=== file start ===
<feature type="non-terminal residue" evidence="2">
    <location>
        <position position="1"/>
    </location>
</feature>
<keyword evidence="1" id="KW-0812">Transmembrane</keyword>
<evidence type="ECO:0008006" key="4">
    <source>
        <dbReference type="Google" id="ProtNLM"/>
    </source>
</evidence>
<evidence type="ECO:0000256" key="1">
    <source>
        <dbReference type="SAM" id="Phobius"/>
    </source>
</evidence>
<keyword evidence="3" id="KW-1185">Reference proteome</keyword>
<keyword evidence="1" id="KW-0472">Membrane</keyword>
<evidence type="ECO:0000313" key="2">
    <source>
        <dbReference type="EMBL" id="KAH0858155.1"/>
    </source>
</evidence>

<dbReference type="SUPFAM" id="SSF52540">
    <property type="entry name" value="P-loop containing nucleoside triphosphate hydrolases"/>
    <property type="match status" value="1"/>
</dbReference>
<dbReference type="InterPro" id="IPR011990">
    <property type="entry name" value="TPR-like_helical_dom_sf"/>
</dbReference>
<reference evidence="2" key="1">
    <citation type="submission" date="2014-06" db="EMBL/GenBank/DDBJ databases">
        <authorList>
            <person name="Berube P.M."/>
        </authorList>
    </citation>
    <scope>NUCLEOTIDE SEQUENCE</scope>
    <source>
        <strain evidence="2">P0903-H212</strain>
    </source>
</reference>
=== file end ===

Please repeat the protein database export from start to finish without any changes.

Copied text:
<feature type="non-terminal residue" evidence="2">
    <location>
        <position position="1"/>
    </location>
</feature>
<keyword evidence="1" id="KW-0812">Transmembrane</keyword>
<evidence type="ECO:0008006" key="4">
    <source>
        <dbReference type="Google" id="ProtNLM"/>
    </source>
</evidence>
<evidence type="ECO:0000256" key="1">
    <source>
        <dbReference type="SAM" id="Phobius"/>
    </source>
</evidence>
<keyword evidence="3" id="KW-1185">Reference proteome</keyword>
<keyword evidence="1" id="KW-0472">Membrane</keyword>
<evidence type="ECO:0000313" key="2">
    <source>
        <dbReference type="EMBL" id="KAH0858155.1"/>
    </source>
</evidence>

<dbReference type="SUPFAM" id="SSF52540">
    <property type="entry name" value="P-loop containing nucleoside triphosphate hydrolases"/>
    <property type="match status" value="1"/>
</dbReference>
<dbReference type="InterPro" id="IPR011990">
    <property type="entry name" value="TPR-like_helical_dom_sf"/>
</dbReference>
<reference evidence="2" key="1">
    <citation type="submission" date="2014-06" db="EMBL/GenBank/DDBJ databases">
        <authorList>
            <person name="Berube P.M."/>
        </authorList>
    </citation>
    <scope>NUCLEOTIDE SEQUENCE</scope>
    <source>
        <strain evidence="2">P0903-H212</strain>
    </source>
</reference>